Jonathan D. Mosley, MD PhD

Assistant Professor of Medicine and Biomedical Informatics
Division of Clinical Pharmacology

My research focuses on developing approaches that integrate genetic data sources including electronic health record systems and large epidemiological studies, to identify genetically-modulated risk factors and biomarkers that impact health and disease.

I am a clinically trained scientist with a professional background in mathematics, information systems development and epidemiology and doctoral training in molecular and mouse models of mammary gland tumorigenesis. My primary interest is in leveraging data from electronic health record (EHR) data sources to improve health care delivery by reducing unnecessary health care utilization and improving risk stratification. In particular, my research focuses on the application of polygenic modelling approaches to enhance the utility and enable new discovery using EHR resources. Content areas that I focus on include metabolomics, proteomics and cardiac phenotypes and other diseases.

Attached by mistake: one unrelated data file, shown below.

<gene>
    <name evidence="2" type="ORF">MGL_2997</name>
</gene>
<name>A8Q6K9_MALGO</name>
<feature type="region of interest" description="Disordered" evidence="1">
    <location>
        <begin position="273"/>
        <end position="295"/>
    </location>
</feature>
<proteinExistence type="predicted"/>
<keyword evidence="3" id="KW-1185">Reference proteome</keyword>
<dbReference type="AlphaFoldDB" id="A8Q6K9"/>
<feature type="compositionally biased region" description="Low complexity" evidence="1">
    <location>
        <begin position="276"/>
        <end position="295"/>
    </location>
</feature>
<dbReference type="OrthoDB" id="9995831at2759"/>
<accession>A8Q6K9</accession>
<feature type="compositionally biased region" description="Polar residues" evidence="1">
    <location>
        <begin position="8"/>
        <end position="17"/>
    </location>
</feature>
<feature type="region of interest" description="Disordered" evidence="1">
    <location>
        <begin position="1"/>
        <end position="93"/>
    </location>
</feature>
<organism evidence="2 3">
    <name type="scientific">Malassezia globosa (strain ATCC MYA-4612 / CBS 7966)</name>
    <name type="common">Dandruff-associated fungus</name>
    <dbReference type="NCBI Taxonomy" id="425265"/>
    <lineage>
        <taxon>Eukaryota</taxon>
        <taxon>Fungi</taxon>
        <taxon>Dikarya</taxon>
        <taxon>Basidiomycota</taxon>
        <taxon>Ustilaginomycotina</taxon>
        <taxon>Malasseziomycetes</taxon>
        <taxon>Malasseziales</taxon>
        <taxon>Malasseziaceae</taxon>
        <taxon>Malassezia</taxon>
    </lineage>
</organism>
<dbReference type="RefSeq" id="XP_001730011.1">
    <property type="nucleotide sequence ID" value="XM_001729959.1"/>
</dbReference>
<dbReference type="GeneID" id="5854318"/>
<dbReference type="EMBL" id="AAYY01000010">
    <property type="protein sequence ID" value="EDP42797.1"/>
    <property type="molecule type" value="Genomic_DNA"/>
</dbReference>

Virtual biomarkers. Many clinical diseases and putative biomarkers for these diseases have complex underlying genetic architectures. I am interested in study designs that leverage the shared genetics between diseases and biomarkers to identify new biomarker-disease associations. 

Polygenic prediction. Benign genetic variation can cause healthy individuals to have outlying trait values that are misinterpreted as pathology in a clinical setting. These individuals may be subjected to unnecessary testing and evaluations. I am interested in using genetics to prospectively identify these individuals in order to prevent unnecessary clinical evaluations.

Precision epidemiology. I am interested in using genetics methods to identify risk mechanisms that contribute to cardiac disease in targeted EHR populations. Findings from these types of studies can enable precision health care delivery such that treatment and prevention strategies target the important disease mechanisms adversely affecting a population.